The Central Government has announced the Kisan Urja Suraksha evam Utthaan Mahabhiyan (KUSUM) scheme, which aims to increase solar electricity output in India while also providing farmers with the benefits of solar farming. The Union Budget 2018-19 allotted Rs.48000 crores for this scheme over a ten-year period.
In March 2021, the Central Government modified an existing component of the PM-KUSUM scheme – a farmer income assistance and a de-dieseling scheme – to focus on solarizing agricultural feeders rather than pumps. Farmers would no longer be required to replace every current pump in a hamlet with a solar pump if this action were taken.
Overview Of Kusum Scheme 2023
- The New and Renewable Energy Ministry is in charge of implementing the Kusum Scheme.
- Initially, 1.75 million off-grid agricultural solar pumps will be distributed by the government.
- 10000 MW Solar farms will be built on unused land.
- The increased solar power generated by farmers on barren lands will be purchased by the state electricity distribution firms, or DISCOMS. DISCOMS will receive subsidies to purchase this electricity.
- Government tube wells and current pumps will be retrofitted to work on solar power.
- Solar pumps will be subsidized by 60% for farmers. It will be transferred immediately to their bank accounts. The national and state governments will share this subsidy. A bank loan will cover 30% of the costs. As a result, the farmers will bear only 10% of the remaining costs.
Components of the PM-KUSUM Scheme
Component-A: Addition of 10,000 MW of solar capacity through the installation of small solar power plants with capacities ranging from 2 MW to 5 MW.
Component B: Installation of 20 lakh solar-powered farm pumps on their own.
Component C: Solarization of 15 lakh current grid-connected agricultural pumps
The PM-KUSUM scheme is one of the world’s greatest efforts, providing clean energy to over 35 lakh farmers through the solarization of agriculture pumps under components B and C.
Benefits of the Kusum Scheme
- It will allow for the decentralization of solar power production.
- DISCOMS transmission losses will be reduced.
- The subsidy load on DISCOMS in the agricultural sector will be significantly reduced.
- This will allow farmers to sell excess power generated by solar plants installed on their barren lands to the grid.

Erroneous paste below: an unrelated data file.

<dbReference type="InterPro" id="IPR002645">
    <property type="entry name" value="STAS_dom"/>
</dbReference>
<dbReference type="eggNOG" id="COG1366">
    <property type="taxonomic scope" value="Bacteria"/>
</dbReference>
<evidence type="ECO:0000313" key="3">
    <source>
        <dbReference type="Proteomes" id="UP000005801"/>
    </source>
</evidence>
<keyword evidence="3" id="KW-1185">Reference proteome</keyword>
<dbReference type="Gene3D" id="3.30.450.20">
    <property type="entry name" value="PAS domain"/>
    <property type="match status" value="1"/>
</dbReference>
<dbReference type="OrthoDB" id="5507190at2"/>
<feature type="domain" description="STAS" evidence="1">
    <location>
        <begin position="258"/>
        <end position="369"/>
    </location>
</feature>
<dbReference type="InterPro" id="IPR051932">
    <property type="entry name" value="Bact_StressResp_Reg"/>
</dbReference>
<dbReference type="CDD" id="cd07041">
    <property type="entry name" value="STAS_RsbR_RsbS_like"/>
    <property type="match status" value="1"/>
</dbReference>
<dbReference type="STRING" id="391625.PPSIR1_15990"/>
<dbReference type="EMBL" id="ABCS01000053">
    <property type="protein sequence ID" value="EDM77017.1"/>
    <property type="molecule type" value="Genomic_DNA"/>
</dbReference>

- It will help India’s burgeoning green economy.
- The initiative also has the potential to directly generate employment. According to published research, each MW of the small-capacity solar system generates approximately 24.50 job years. As a result, in addition to promoting self-employment, the scheme is expected to create 7.55 lakh job-years for skilled and unskilled people.
- The scheme will also aid in the de-dieseling of India’s agriculture sector. This suggests that the existing diesel pumps will be replaced.
- Other advantages that will accrue to farmers as a result of the execution of this scheme include water conservation, water security, and energy efficiency.
Disadvantages of the Kusum Scheme
Water table depletion – Because of power subsidies, the recurring cost of electricity is so low that farmers continue to pump water, causing the water table to fall. It is significantly more difficult to convert to greater capacity pumps if the water table falls in a solar installation since a new solar panel must be added, which is highly expensive.
Omission of Small and Marginal Farmers – Because the program focuses on pumps of 3 HP and larger capacities, there has been a relative omission of small and marginal farmers, resulting in solar pumps not reaching the majority of farmers, despite the fact that approximately 85% of them are small and marginal farmers. In addition, the reality of low water tables, particularly in North India and parts of South India, makes small-sized pumps impractical for farmers.
There is an issue with the domestic availability of equipment. While domestic vendors have little trouble finding pumps, solar pumps remain scarce. Furthermore, due to the tight DCR (Domestic Content Requirements), solar equipment providers are required to increase domestic cell sourcing. However, there is insufficient indigenous cell production capability.
The Kusum Scheme’s Future
Bring States Together: Consensus between the Center and the States is critical to the success of this decentralized solar power strategy. Any reform in India’s power space cannot take place unless the Centre, States, and stakeholders reach an agreement.
Solar Energy Pricing: Given the problems of increased implementation and comprehensive maintenance costs, the system should be more appealing in terms of benchmark prices for effective implementation and genuine stakeholder participation.
Sustainable Farming: In addition to switching to solar power, farmers should switch to drip irrigation mode, which saves water and power while increasing crop output.
Latest Information on PM KUSUM Scheme
- The farmer focus of the KUSUM scheme has given a boost to the farmer-oriented scheme incorporating decentralized solar power production of up to 28,250 MW over a five-year period.
- The Kisan Urja Suraksha evam Utthaan Mahabhiyan (KUSUM) scheme will give farmers additional revenue by allowing them to sell excess electricity to the grid via solar power installations built on their barren fields.
- The government’s Budget for 2020-21 enlarged the scheme’s scope, with 20 lakh farmers receiving support to construct independent solar pumps and another 15 lakh farmers receiving assistance to solarize their grid-connected pump sets. Farmers will be able to install solar power-producing capacity on their barren fields and sell it to the grid as a result of this.
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